Injury Prevention

Aging of running shoes and its effect on mechanical and biomechanical variables: implications for runners.

Chambon, Nicolas; Sevrez, Violaine; Ly, Quoc Hung; Guéguen, Nils; Berton, Eric; Rao, Guillaume, Journal of Sports Sciences Jul2014, Vol. 32 Issue 11, p1013

Abstract: This study investigates the effect of running shoes’ aging on mechanical and biomechanical parameters as a function of midsole materials (viscous, intermediate, elastic) and ground inclination. To this aim, heel area of the shoe (under calcaneal tuberosity) was first mechanically aged at realistic frequency and impact magnitudes based on a 660 km training plan. Stiffness (ST) and viscosity were then measured on both aged and matching new shoes, and repercussions on biomechanical variables (joint kinematics, muscular pre-activation, vertical ground reaction force and tibial acceleration) were assessed during a leg-extended stepping-down task designed to mimic the characteristics of running impacts. Shoes’ aging led to increased ST (means: from 127 to 154 N ∙ mm−1) and decreased energy dissipation (viscosity) (means: from 2.19 to 1.88 J). The effects induced by mechanical changes on body kinematics were very small. However, they led with the elastic shoe to increased vastus lateralis pre-activation, tibial acceleration peak (means: from 4.5 g to 5.2 g) and rate. Among the three shoes tested, the shoe with intermediate midsole foam provided the best compromise between viscosity and elasticity. The optimum balance remains to be found for the design of shoes regarding at once cushioning, durability and injury prevention.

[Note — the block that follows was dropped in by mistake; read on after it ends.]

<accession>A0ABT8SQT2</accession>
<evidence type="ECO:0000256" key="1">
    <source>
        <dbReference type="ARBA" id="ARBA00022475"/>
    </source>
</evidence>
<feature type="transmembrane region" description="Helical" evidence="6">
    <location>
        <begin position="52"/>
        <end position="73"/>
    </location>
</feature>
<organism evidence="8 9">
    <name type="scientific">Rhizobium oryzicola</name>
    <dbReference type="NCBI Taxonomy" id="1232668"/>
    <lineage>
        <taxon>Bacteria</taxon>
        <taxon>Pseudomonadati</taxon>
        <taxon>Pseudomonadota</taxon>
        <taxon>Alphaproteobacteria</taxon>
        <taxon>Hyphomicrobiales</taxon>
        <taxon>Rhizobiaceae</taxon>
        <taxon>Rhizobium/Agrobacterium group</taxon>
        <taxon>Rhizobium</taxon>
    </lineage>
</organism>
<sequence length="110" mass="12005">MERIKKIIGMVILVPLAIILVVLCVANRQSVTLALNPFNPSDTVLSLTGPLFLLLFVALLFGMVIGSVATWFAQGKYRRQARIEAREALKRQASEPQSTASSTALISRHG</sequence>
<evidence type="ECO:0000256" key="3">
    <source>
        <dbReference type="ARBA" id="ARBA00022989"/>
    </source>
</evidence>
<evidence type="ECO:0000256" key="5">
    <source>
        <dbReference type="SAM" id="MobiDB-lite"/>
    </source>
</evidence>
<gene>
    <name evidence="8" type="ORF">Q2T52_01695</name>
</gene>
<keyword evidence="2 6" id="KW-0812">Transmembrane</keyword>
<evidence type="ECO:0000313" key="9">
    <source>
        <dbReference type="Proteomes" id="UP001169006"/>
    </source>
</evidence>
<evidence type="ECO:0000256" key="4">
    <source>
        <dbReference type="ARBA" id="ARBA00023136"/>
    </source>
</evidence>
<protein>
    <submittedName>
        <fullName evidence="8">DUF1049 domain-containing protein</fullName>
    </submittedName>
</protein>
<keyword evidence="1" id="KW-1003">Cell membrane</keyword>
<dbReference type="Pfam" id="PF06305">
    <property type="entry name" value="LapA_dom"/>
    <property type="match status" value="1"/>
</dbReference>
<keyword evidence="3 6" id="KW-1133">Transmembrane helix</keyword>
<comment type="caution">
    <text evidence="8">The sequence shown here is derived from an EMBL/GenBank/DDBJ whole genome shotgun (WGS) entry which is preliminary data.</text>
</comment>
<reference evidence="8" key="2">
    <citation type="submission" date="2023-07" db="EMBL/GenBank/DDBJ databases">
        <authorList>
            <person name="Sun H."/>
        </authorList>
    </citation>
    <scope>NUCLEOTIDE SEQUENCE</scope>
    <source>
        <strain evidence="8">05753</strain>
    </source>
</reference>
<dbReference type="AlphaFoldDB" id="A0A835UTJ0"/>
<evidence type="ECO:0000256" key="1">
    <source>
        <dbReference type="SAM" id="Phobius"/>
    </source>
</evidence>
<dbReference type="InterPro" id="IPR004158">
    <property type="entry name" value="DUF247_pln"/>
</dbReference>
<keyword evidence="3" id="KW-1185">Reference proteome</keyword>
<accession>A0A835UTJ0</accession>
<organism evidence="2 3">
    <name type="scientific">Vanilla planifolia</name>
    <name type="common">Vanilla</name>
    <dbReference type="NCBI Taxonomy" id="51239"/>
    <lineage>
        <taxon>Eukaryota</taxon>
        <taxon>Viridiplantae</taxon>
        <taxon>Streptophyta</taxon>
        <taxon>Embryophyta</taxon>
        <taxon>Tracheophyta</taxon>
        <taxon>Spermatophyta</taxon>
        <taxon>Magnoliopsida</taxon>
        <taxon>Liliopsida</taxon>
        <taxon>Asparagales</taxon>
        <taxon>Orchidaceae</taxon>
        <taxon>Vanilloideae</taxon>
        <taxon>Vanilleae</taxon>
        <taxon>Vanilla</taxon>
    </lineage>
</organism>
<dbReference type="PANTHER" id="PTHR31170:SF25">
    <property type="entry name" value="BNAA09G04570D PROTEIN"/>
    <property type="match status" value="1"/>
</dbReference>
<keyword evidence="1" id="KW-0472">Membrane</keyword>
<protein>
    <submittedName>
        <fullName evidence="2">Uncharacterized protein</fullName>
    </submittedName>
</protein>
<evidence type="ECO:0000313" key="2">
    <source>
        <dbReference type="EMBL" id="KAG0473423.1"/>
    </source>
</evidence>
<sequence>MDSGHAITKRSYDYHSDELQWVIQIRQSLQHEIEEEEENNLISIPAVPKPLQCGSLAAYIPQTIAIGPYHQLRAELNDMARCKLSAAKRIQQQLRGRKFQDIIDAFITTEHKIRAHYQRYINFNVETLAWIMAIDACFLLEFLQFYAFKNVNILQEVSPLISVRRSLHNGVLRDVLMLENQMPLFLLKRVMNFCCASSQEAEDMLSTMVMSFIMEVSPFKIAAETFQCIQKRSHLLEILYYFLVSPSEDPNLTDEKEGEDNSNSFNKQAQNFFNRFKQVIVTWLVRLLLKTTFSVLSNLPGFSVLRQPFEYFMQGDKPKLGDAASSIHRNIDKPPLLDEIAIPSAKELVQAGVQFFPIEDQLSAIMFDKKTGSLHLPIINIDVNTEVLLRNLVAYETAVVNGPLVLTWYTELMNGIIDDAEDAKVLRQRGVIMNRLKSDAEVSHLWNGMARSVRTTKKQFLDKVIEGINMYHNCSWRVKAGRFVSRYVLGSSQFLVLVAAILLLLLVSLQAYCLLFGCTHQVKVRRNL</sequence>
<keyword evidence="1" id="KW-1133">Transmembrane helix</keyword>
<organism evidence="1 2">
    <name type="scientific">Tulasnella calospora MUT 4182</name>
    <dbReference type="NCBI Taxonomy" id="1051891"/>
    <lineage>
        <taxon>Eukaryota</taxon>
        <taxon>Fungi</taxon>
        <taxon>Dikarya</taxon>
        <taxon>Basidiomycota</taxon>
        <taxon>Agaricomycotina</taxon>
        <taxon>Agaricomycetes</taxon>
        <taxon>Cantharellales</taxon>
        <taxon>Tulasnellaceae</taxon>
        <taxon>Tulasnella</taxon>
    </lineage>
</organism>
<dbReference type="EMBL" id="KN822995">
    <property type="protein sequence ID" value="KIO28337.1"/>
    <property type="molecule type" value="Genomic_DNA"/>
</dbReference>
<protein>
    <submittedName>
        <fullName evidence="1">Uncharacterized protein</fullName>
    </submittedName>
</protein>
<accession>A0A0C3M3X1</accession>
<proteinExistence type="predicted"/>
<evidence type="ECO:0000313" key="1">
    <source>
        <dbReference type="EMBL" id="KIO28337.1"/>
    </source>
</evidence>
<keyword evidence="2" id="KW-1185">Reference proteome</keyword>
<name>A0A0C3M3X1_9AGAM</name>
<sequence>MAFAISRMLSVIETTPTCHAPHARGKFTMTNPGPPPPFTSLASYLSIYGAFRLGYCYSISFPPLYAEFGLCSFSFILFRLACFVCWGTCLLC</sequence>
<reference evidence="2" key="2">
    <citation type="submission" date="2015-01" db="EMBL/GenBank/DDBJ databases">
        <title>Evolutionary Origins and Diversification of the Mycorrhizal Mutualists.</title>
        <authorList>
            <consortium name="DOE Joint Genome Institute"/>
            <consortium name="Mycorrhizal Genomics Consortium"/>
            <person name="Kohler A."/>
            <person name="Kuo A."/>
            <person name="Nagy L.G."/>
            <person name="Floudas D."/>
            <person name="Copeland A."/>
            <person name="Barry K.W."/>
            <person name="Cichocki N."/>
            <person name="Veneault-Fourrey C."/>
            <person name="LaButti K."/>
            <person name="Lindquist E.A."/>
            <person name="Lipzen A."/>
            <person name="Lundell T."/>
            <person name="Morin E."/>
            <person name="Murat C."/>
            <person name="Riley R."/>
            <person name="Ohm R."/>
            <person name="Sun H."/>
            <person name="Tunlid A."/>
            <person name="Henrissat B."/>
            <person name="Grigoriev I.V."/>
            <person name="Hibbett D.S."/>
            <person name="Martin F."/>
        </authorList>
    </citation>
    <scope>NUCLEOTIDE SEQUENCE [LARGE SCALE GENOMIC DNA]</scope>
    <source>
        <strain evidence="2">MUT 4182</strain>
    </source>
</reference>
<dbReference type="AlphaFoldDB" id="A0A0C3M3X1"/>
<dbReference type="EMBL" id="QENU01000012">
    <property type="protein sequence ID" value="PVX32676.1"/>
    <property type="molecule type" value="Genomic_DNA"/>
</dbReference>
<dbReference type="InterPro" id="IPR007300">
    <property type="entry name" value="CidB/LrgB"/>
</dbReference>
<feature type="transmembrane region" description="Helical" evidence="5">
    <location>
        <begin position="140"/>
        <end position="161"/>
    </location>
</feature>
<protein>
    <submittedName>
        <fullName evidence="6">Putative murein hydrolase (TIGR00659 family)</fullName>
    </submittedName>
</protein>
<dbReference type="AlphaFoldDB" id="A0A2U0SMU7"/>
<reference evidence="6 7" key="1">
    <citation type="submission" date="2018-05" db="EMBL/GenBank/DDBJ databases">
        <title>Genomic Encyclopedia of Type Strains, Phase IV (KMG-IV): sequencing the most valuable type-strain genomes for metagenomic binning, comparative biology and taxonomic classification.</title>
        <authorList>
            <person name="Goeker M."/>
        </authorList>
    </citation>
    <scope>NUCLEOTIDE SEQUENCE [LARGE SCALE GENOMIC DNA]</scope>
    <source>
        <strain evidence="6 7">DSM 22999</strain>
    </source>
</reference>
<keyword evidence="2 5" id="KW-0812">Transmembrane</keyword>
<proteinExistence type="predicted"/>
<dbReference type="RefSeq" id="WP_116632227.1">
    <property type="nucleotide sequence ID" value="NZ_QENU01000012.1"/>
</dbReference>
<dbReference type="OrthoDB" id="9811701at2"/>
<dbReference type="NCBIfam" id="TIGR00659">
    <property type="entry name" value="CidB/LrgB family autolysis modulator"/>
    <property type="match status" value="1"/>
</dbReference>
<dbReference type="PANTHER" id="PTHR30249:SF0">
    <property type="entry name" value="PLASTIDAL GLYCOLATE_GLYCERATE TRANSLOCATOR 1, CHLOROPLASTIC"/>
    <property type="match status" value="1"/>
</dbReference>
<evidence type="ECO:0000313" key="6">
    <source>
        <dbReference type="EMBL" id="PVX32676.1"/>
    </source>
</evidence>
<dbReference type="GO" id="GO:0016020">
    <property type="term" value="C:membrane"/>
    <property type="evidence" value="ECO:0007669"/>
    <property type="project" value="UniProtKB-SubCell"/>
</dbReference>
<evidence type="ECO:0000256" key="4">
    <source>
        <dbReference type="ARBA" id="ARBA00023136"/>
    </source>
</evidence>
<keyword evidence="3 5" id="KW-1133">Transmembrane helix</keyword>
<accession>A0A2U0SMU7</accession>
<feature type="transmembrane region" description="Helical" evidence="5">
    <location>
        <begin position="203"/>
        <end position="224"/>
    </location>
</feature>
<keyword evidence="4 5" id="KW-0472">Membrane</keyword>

Effectiveness of post-match recovery strategies in rugby players

N D Gill1, C M Beaven2, C Cook.  Br J Sports Med 2006;40:260-263 doi:10.1136/bjsm.2005.022483


Objectives: To examine the effectiveness of four interventions on the rate and magnitude of muscle damage recovery, as measured by creatine kinase (CK).

Methods: 23 elite male rugby players were monitored transdermally before, immediately after, 36 hours after, and 84 hours after competitive rugby matches. Players were randomly assigned to complete one of four post-match strategies: contrast water therapy (CWT), compression garment (GAR), low intensity active exercise (ACT), and passive recovery (PAS).

Results: Significant increases in CK activity in transdermal exudate were observed as a result of the rugby match (p<0.01). The magnitude of recovery in the PAS intervention was significantly worse than in the ACT, CWT, and GAR interventions at the 36 and 84 hour time points (p<0.05).

Conclusions: An enhanced rate and magnitude of recovery was observed in the ACT, CWT, and GAR treatment groups when compared with the PAS group. Low impact exercise immediately post-competition, wearing compression garments, or carrying out contrast water therapy enhanced CK clearance more than passive recovery in young male athletes.